David Ben-Gurion was preparing to deliver the Declaration of Independence when he summoned the embryonic IDF’s chief of operations, Yigael Yadin, and asked him squarely: “What are our chances of surviving the Arab armies’ invasion?”
“Our chances are even,” came the scathing reply.
Ben-Gurion still made the declaration, despite news of the Etzion Bloc’s downfall and the massacre of 120 of its defenders, and despite US secretary of state George Marshall’s warning, “as a general,” to the burgeoning state’s foreign minister Moshe Sharett: “They will destroy you.”
Israel indeed suffered heavy losses, but it was not destroyed, and in fact defeated its invaders and went on to 75 years of achievements that its founders, had they read this column, would find difficult to believe.
MILITARILY, THE state, which in May 1948 had hardly 50,000 soldiers, today has some 500,000 regular and reservist troops, besides millions of older Israelis who are equally experienced and trained.
Israel’s military budget is the 15th-highest in the world, its military exports are the 12th-highest in the world, and its air force – whose fleet in 1948 was a handful of ramshackle relics from World War II – is now the sixth most powerful in the world (according to the World Directory of Modern Military Aircraft).
Meanwhile, Israel’s Jewish population swelled from 600,000 to more than seven million, and the overall population multiplied more than sixfold, to nearly 10 million. This demographic growth reflects two facts that would have pleased Ben-Gurion far more than Israel’s military victories:
First, Israel’s birth rate is the highest in the developed world, and that fertility includes secular lawyers, doctors, bankers, engineers and other female professionals who bear an average 2.9 children, as opposed to the rich world’s average of 1.6. The Israeli trend, say demographers, reflects optimism.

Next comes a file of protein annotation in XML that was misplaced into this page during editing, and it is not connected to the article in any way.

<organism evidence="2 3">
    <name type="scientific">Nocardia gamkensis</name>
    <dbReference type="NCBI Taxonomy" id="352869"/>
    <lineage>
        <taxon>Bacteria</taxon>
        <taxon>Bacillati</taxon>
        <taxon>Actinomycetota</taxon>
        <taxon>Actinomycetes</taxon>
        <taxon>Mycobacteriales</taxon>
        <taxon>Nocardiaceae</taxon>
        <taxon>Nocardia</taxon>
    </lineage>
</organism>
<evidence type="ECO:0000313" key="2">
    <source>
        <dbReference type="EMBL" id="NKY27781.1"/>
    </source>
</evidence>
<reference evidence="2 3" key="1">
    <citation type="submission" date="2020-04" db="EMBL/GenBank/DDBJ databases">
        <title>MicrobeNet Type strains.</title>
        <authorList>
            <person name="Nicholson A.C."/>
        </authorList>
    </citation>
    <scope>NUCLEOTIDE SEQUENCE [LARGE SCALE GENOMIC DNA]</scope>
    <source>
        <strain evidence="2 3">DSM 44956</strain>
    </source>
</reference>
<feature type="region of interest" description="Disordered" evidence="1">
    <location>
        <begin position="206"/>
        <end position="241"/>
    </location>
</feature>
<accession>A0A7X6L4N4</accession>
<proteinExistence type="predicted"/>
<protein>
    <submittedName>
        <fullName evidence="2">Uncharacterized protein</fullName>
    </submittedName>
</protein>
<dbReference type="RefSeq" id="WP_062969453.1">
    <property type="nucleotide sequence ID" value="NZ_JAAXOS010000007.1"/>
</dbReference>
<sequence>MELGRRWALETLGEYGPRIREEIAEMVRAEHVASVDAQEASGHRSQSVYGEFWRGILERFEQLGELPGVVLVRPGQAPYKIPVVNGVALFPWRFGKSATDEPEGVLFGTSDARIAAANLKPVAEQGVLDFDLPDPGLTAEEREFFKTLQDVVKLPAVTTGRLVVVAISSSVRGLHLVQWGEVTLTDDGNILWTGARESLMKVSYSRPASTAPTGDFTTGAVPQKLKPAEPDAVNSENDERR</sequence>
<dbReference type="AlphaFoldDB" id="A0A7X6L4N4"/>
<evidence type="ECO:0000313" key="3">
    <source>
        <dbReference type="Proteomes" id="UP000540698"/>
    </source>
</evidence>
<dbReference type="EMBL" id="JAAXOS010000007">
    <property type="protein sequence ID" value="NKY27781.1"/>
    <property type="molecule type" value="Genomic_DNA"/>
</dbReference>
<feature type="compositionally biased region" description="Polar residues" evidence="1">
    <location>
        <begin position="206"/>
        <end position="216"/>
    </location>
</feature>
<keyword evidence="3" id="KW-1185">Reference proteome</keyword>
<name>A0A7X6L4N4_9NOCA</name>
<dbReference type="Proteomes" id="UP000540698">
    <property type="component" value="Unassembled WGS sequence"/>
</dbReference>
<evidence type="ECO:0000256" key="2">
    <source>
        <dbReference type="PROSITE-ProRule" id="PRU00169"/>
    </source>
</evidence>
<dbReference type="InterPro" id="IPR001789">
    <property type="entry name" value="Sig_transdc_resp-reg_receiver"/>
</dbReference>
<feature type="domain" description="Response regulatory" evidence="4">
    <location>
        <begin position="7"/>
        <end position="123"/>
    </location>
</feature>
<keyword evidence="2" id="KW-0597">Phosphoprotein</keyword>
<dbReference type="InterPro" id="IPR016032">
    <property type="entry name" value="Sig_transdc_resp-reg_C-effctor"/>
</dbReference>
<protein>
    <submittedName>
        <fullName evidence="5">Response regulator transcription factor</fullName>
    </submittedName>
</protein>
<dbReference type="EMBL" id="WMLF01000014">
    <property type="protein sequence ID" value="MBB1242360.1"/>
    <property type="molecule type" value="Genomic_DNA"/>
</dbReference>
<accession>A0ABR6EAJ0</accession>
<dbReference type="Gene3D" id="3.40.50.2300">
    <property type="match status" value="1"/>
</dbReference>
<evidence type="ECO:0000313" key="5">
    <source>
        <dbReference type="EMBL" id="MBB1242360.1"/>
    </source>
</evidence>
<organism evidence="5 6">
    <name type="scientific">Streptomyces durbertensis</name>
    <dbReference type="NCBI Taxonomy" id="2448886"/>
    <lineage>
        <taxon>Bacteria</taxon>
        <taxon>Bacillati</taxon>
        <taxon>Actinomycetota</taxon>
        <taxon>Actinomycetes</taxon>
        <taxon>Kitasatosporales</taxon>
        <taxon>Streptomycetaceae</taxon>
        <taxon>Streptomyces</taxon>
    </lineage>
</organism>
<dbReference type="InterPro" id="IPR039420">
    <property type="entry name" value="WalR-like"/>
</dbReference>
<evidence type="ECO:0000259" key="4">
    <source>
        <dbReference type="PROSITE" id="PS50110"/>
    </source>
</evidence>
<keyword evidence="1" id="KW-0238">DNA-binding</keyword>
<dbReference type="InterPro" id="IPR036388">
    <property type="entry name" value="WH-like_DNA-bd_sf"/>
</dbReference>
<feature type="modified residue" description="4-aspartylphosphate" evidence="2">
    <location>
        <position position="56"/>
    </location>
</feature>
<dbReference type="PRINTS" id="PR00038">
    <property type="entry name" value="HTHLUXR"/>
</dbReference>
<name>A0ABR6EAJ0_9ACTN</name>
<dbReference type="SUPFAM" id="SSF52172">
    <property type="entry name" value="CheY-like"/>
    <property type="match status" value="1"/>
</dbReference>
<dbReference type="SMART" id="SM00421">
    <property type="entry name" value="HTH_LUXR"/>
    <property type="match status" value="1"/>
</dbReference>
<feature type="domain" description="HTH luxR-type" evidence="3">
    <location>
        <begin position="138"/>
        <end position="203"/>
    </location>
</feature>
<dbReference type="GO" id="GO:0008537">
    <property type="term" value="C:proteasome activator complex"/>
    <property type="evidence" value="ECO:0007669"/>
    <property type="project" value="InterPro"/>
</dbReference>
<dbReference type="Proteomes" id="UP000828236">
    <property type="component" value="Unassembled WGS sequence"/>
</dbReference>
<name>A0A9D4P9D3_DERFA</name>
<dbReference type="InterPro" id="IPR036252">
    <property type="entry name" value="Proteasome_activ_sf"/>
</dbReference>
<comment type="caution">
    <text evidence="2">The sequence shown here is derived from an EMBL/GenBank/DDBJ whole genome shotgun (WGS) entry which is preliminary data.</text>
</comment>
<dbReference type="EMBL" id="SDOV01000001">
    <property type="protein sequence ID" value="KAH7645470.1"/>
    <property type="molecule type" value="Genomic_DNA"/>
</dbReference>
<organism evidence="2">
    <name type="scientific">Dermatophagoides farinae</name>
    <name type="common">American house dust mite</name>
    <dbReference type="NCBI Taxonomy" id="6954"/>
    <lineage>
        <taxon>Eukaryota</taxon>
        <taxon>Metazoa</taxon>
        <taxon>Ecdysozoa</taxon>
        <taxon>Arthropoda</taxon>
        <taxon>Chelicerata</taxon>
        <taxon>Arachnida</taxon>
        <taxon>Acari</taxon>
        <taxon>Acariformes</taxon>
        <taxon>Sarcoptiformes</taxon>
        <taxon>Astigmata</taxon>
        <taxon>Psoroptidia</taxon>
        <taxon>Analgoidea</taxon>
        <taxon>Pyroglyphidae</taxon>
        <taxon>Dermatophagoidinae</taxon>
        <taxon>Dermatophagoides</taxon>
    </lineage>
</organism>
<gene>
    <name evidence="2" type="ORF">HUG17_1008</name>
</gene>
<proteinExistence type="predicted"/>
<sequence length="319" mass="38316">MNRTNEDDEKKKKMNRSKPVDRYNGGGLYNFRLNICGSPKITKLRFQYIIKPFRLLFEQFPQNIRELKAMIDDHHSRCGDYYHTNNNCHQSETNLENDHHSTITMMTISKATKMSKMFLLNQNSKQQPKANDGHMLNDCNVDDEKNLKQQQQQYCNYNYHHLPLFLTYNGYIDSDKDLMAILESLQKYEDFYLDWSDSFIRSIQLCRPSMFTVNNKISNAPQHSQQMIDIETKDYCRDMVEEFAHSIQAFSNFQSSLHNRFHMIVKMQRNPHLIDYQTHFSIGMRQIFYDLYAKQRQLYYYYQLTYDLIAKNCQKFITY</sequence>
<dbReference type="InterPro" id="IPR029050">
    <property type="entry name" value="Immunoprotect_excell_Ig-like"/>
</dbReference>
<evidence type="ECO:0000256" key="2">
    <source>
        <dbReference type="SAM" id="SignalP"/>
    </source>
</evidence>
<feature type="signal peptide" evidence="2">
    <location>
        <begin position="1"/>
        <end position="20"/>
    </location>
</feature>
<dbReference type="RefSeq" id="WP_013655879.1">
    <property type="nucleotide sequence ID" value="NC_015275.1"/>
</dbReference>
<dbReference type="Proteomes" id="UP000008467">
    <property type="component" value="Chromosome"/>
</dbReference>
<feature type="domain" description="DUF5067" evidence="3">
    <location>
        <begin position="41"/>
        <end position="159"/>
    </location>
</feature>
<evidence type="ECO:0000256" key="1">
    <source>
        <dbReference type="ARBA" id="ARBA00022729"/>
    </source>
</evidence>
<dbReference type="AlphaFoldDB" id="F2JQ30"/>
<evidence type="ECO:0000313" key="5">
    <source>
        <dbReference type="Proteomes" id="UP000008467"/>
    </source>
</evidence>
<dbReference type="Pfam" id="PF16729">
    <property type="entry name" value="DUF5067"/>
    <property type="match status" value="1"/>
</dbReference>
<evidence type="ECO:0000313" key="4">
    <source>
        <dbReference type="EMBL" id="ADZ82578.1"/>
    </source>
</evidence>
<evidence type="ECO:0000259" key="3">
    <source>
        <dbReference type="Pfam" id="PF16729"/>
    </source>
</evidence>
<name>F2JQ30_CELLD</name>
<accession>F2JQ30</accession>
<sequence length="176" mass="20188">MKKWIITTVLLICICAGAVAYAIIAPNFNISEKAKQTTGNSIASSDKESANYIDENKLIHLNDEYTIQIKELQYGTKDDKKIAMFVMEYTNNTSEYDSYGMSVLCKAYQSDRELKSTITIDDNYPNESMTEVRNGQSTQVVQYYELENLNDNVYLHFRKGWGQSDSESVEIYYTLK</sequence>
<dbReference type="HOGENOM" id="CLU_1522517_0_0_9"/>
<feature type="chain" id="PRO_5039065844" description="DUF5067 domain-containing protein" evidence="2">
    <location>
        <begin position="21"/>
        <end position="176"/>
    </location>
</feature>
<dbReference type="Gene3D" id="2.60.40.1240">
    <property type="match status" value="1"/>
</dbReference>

The second engine of Israel’s population growth has been immigration. The absorption of huge numbers of new arrivals by a relatively small veteran population – most notably one million immigrants in the 1990s by hardly 4.5 million Israelis – had no equivalent elsewhere.
The immigrations were also a big social success. Millions acquired an education that their parents had no chance to obtain, and climbed from the working class to the middle class. Some also produced rags-to-riches tales, like senior bankers Zadik Bino and Victor Medina, energy tycoon Yitzhak Teshuva, insurance magnate Shlomo Eliahu, retail kingpin Rami Levi, Mobileye founder Amnon Shashua, or aerospace entrepreneur Kfir Damari, all products of the immigrations from the Middle East.
The IDF has also reflected this mobility, with five of its chiefs of staff over the past 40 years having hailed from the Middle Eastern immigrations, as did two of its Air Force commanders and three of its Navy’s commanders.
The immigration from the former Soviet Union has not achieved such military prominence, but it has produced a chairman of the Jewish Agency, a speaker of the Knesset, and ministers of defense, finance, foreign affairs, interior, transport and health. Most symbolically, the recent immigrations produced ministers of absorption, including one who arrived from Ethiopia at age three.